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Davos returns under Ukraine cloud after Covid break

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The world has changed drastically since the last time the World Economic Forum took place in person at the Davos ski resort in January 2020
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The world’s political and business elite will hobnob in Davos next week after a two-year break caused by Covid, with the Ukraine war set to dominate the exclusive Swiss mountain summit.

The world has changed drastically since the last time the World Economic Forum took place in person at the ski resort in January 2020.

At the time, US President Donald Trump and climate campaigner Greta Thunberg headlined the show and the coronavirus had yet to spread widely outside China.

Since then, the outbreak in China turned into a pandemic that rocked the global economy, Trump lost the US election to Joe Biden, countries have endured climate change-driven weather disasters, inflation has surged and Russia invaded Ukraine.

After a virtual forum in 2021 and the postponement of this year’s in-person event due to the Omicron variant, the WEF returns to its Davos den on Monday under the theme “History at a Turning Point”.

But the hub of cheerleaders of capitalism and globalisation will lack its usual scenic snowy backdrop — and the usual Russian contingent.

President Vladimir Putin spoke at the online meeting last year, but organisers decided to exclude Russians this time as Western powers have imposed sanctions on Moscow over the Ukraine conflict.

Instead, Ukrainian President Volodymyr Zelensky will address the summit via video link while around a dozen officials from his country will attend in person.

WEF founder Klaus Schwab said it would be “the most timely and consequential” meeting since the creation of the forum more than 50 years ago.

“Russia’s aggression on the country will be seen in future history books as the breakdown of the post-World War II and post-Cold War order,” Schwab said in a pre-summit briefing, adding that Davos will do what it can to support Ukraine and its recovery.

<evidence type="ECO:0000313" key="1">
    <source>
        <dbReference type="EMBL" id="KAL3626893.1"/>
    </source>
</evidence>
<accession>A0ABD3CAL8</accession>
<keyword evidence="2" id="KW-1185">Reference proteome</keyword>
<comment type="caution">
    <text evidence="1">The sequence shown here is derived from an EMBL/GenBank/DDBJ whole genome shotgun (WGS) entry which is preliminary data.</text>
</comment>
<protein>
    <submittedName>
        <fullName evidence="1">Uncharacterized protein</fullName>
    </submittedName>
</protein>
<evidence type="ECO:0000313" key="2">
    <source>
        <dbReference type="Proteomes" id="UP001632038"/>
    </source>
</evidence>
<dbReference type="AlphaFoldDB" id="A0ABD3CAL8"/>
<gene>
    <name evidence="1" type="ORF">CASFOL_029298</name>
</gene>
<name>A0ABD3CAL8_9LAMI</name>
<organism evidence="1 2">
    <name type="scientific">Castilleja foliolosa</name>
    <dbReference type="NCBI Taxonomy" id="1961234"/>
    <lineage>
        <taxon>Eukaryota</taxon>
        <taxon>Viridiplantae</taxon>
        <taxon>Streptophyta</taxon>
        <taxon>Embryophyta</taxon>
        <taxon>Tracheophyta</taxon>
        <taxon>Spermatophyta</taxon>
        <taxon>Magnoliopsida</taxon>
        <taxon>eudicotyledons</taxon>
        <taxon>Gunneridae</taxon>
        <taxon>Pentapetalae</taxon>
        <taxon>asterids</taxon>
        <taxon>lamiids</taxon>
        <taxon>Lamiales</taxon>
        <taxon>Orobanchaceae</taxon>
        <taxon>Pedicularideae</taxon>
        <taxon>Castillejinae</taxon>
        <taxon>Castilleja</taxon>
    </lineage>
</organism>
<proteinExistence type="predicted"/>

WEF president Borge Brende said that excluding the Russians from the forum was “the right decision”.

“We do hope, though, that Russia will follow a different path … in the years to come to start to stick to the UN charter and to their international obligations,” Brende said.

– Few stars –

More than 50 heads of state or government will be among the 2,500 delegates ranging from business leaders to academics and civil society figures attending the four-day gathering.

Some of the biggest names include Germany’s new chancellor, Olaf Scholz, European Union chief Ursula von der Leyen, NATO head Jens Stoltenberg and US climate envoy John Kerry.

While war will overshadow the meeting, the forum will also have panels on everything from climate change to rising energy prices, global supply chain problems, gender inequality, poverty, football and the metaverse.

This year’s meeting, though, lacks some of the star power of the past. Some, such as Chinese President Xi Jinping, spoke in a virtual version in January.

“I am sure that this is kind of a disappointment,” said Adrienne Sorbom, co-author of “Discreet Power”, a book on the World Economic Forum.

“I think that the discreet diplomacy that the… forum arranges for is one of the things that is truly to the heart of the forum and what Klaus Schwab sees as his greatest achievement,” said Sorbom, a sociology professor at Stockholm University.